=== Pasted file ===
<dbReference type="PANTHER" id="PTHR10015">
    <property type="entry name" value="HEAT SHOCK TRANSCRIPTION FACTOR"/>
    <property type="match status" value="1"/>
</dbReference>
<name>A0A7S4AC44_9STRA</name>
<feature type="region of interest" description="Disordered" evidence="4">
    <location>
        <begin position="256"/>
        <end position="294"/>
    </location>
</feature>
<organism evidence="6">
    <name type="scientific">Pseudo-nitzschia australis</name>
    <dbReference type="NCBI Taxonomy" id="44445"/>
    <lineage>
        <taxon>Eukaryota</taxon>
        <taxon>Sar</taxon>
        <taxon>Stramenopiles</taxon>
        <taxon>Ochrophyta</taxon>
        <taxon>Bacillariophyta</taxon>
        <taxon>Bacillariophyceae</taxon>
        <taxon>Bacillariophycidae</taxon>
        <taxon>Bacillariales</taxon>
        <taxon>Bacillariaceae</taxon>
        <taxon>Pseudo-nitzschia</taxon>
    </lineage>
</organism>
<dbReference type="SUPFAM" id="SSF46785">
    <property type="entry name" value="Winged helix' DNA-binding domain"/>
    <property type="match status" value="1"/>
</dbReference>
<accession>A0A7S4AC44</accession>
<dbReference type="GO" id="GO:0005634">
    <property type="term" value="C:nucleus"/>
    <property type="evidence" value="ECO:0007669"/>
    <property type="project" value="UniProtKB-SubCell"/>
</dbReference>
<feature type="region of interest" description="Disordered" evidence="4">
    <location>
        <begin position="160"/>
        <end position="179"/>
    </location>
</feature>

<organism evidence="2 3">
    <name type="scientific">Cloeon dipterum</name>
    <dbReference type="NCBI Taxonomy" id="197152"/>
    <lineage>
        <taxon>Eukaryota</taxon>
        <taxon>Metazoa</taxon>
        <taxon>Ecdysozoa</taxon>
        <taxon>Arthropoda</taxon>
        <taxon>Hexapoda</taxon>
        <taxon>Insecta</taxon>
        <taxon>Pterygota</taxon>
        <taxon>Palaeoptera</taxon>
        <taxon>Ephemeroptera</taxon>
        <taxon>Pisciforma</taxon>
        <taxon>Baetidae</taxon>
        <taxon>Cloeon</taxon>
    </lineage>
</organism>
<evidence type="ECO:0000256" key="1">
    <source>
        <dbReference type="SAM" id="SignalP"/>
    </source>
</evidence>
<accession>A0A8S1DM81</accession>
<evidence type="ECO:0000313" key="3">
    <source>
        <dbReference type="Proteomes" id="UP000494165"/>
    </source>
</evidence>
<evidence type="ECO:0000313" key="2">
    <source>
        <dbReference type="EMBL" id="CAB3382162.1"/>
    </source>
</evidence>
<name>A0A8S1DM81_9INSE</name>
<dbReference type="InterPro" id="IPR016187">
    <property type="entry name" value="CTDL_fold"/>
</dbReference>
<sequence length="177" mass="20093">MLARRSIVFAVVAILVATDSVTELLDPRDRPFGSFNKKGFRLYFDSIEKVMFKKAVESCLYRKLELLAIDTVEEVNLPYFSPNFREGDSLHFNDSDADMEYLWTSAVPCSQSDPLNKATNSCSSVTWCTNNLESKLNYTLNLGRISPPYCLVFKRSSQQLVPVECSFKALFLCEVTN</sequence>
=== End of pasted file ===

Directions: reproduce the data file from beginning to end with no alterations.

<dbReference type="PANTHER" id="PTHR10015">
    <property type="entry name" value="HEAT SHOCK TRANSCRIPTION FACTOR"/>
    <property type="match status" value="1"/>
</dbReference>
<name>A0A7S4AC44_9STRA</name>
<feature type="region of interest" description="Disordered" evidence="4">
    <location>
        <begin position="256"/>
        <end position="294"/>
    </location>
</feature>
<organism evidence="6">
    <name type="scientific">Pseudo-nitzschia australis</name>
    <dbReference type="NCBI Taxonomy" id="44445"/>
    <lineage>
        <taxon>Eukaryota</taxon>
        <taxon>Sar</taxon>
        <taxon>Stramenopiles</taxon>
        <taxon>Ochrophyta</taxon>
        <taxon>Bacillariophyta</taxon>
        <taxon>Bacillariophyceae</taxon>
        <taxon>Bacillariophycidae</taxon>
        <taxon>Bacillariales</taxon>
        <taxon>Bacillariaceae</taxon>
        <taxon>Pseudo-nitzschia</taxon>
    </lineage>
</organism>
<dbReference type="SUPFAM" id="SSF46785">
    <property type="entry name" value="Winged helix' DNA-binding domain"/>
    <property type="match status" value="1"/>
</dbReference>
<accession>A0A7S4AC44</accession>
<dbReference type="GO" id="GO:0005634">
    <property type="term" value="C:nucleus"/>
    <property type="evidence" value="ECO:0007669"/>
    <property type="project" value="UniProtKB-SubCell"/>
</dbReference>
<feature type="region of interest" description="Disordered" evidence="4">
    <location>
        <begin position="160"/>
        <end position="179"/>
    </location>
</feature>

<organism evidence="2 3">
    <name type="scientific">Cloeon dipterum</name>
    <dbReference type="NCBI Taxonomy" id="197152"/>
    <lineage>
        <taxon>Eukaryota</taxon>
        <taxon>Metazoa</taxon>
        <taxon>Ecdysozoa</taxon>
        <taxon>Arthropoda</taxon>
        <taxon>Hexapoda</taxon>
        <taxon>Insecta</taxon>
        <taxon>Pterygota</taxon>
        <taxon>Palaeoptera</taxon>
        <taxon>Ephemeroptera</taxon>
        <taxon>Pisciforma</taxon>
        <taxon>Baetidae</taxon>
        <taxon>Cloeon</taxon>
    </lineage>
</organism>
<evidence type="ECO:0000256" key="1">
    <source>
        <dbReference type="SAM" id="SignalP"/>
    </source>
</evidence>
<accession>A0A8S1DM81</accession>
<evidence type="ECO:0000313" key="3">
    <source>
        <dbReference type="Proteomes" id="UP000494165"/>
    </source>
</evidence>
<evidence type="ECO:0000313" key="2">
    <source>
        <dbReference type="EMBL" id="CAB3382162.1"/>
    </source>
</evidence>
<name>A0A8S1DM81_9INSE</name>
<dbReference type="InterPro" id="IPR016187">
    <property type="entry name" value="CTDL_fold"/>
</dbReference>
<sequence length="177" mass="20093">MLARRSIVFAVVAILVATDSVTELLDPRDRPFGSFNKKGFRLYFDSIEKVMFKKAVESCLYRKLELLAIDTVEEVNLPYFSPNFREGDSLHFNDSDADMEYLWTSAVPCSQSDPLNKATNSCSSVTWCTNNLESKLNYTLNLGRISPPYCLVFKRSSQQLVPVECSFKALFLCEVTN</sequence>